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But the biggest kudos has to be given to Kenneth Branagh and his impeccable directing style. He somehow made something *old* feels new again. I think it starts with his vision for the main characters, with an empowered Cinderella who, despite being mistreated, remains true to her moral principles. In this article, “[Branagh] likened it to the nonviolent resistance of Martin Luther King Jr., Nelson Mandela, and Mahatma Gandhi.” Ok so that might’ve been a bit of a stretch, but I get the point. The love story feels richer and more emotionally involving because you believe there’s more than just the obvious physical attraction. Branagh’s quoted in the article as saying, “When you watch this film, you see Cinderella is such an amazing woman. My biggest thing was how do I create a man that is worthy of her?” I came away from the movie thinking that Cinderella rescues the Prince just as much as he rescues her.

I enjoyed this movie so much I just might see it again on the big screen as it’s such a visual treat. But I wouldn’t say it’s style over substance, there’s a nice balance of drama, humor, and even action to please the young and the young-at-heart. Though the movie is infused with such an infectious sense of optimism with its bright, lush colors and lavish set pieces, there are genuine poignant moments to keep it grounded. The scene when Ella receives news of her father’s sudden passing is one of those scenes that made me tear up.

If you’re on the fence about this one, I’d say give it a try. You just might be pleasantly surprised. I think I’d get the Blu-ray as I could see myself enjoying this for years to come.

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Have you seen Cinderella? Well, did you like it more or less than I did?

Music Break: Disney’s Animated Classic CINDERELLA (1950)

CinderellaPrince_posterOne of the screenings I’ll be going to later this week is the live-action adaptation of Cinderella. Now, I mentioned in this post that having grown up watching all those Disney Princess movies, naturally I’m curious to check it out.

I know what you’re thinking. Do we have to have a live action version of this? Probably not, but whether we like it or not, that’s the trend we have here. We’ve seen a live-action reimagining of Snow White, so you know other Princesses would soon follow. I have a feeling I’d enjoy this one, especially with Kenneth Branagh directing, Helena Bonham Carter as fairy godmother and Cate Blanchett as the wicked stepmother, not to mention the eye candy factor with the dashing Glaswegian Richard Madden as Prince Charming. You know I have a thing for the Scots 😉

I doubt that it’d ever replace the animated classic as my favorite though, so in light of the new movie, I thought I’d highlight the wonderful music by Paul J. Smith and Oliver Wallace. Even sixty five years after its release, this quintessential classic fairy tale still retains its magical charm. To this day I still fondly remember the songs and would often find myself humming to them, even though it’s been years since I saw the movie.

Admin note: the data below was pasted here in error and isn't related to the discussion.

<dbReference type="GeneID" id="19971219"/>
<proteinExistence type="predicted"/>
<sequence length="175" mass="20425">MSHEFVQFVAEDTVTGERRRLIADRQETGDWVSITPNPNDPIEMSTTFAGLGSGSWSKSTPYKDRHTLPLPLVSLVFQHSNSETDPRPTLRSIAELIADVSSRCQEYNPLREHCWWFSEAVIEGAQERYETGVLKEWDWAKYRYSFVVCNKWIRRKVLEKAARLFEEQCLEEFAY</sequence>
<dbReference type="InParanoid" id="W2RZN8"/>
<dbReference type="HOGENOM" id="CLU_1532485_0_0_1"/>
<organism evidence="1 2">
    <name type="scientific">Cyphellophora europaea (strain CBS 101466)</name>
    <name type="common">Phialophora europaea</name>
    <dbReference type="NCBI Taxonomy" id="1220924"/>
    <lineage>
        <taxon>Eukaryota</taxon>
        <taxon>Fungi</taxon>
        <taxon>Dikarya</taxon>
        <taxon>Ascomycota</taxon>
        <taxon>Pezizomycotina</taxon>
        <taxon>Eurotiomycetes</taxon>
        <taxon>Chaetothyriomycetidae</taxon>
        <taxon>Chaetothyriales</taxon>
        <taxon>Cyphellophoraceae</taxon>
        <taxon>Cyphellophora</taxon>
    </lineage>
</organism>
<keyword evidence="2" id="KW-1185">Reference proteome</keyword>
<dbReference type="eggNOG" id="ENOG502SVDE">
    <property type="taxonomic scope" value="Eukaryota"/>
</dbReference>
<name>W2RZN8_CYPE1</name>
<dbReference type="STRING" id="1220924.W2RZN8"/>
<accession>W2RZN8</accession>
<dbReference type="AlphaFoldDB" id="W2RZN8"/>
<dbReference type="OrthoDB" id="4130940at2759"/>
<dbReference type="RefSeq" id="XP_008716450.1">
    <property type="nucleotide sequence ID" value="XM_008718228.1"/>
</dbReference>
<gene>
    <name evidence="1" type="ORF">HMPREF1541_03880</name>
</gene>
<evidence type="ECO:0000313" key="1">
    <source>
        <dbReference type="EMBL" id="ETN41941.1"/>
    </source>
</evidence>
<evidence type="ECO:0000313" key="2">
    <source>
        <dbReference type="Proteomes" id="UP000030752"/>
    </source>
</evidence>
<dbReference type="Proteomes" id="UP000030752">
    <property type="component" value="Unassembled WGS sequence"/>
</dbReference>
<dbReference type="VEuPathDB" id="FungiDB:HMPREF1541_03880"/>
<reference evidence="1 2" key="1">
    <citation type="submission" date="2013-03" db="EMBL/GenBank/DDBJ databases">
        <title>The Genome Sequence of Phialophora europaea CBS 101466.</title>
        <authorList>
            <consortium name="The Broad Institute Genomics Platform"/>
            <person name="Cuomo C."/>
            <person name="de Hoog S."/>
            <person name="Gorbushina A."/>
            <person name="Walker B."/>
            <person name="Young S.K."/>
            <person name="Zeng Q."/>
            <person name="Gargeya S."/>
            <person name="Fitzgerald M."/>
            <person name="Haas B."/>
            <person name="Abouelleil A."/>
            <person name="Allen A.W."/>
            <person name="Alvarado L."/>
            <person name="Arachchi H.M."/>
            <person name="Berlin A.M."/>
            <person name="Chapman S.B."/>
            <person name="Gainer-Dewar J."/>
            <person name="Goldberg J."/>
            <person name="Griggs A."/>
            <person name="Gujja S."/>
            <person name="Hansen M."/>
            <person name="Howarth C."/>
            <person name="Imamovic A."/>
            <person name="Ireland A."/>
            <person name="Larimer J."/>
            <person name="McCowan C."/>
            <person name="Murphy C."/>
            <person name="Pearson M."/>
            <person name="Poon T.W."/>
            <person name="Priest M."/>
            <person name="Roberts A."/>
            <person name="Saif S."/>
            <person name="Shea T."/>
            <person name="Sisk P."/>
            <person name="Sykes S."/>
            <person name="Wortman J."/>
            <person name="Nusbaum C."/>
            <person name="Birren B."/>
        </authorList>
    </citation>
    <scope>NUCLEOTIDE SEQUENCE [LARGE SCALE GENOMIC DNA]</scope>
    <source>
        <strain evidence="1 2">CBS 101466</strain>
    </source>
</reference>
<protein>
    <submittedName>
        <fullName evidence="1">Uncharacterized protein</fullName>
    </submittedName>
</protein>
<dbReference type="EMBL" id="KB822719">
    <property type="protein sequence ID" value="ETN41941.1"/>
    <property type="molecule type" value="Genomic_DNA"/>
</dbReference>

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Now I’m not exactly fond of this silly mice voice singing, but this scene is just so darn cute and heartwarming. It’s so quintessentially Disney but I can’t help being swept away by Cinderelly’s adorable creature friends 😉

Now here’s the new Cinderella‘s trailer music by Nick Murray which is quite pleasing to the ear, but I can’t wait to hear the official soundtrack by Branagh’s longtime collaborator Patrick Doyle. I LOVE Doyle’s work as he made one of my favorite soundtrack ever, Sense & Sensibility.

https://soundcloud.com/switchtrailermusic/cinderella-trailer-music-aeon-nick-murray-ft-juliet-lyons


Hope you enjoy this Music Break. Have you seen this Disney classic?

Rental Picks: Get the Gringo & The Lone Ranger

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Get The Gringo

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Remember when Mel Gibson was the king of the box office? Back in the late 80s, 90s and early 2000s, seems like every film he starred in were box office hits. After he starred in the big hit Signs back in 2002, he actually agreed to return as Max in George Miller’s Fury Road (it’s been renamed to Mad Max: Fury Road); if I remember correctly the film was scheduled to come out in the summer of 2004 but when the second Iraq War happened, the film was cancelled. They wanted to shoot the film in the middle east and of course with the war, it’s not possible. Then we all know what happened to his career after he directed The Passion of the Christ, even though I don’t agree with what he said in his personal life, I still think he’s a great talent.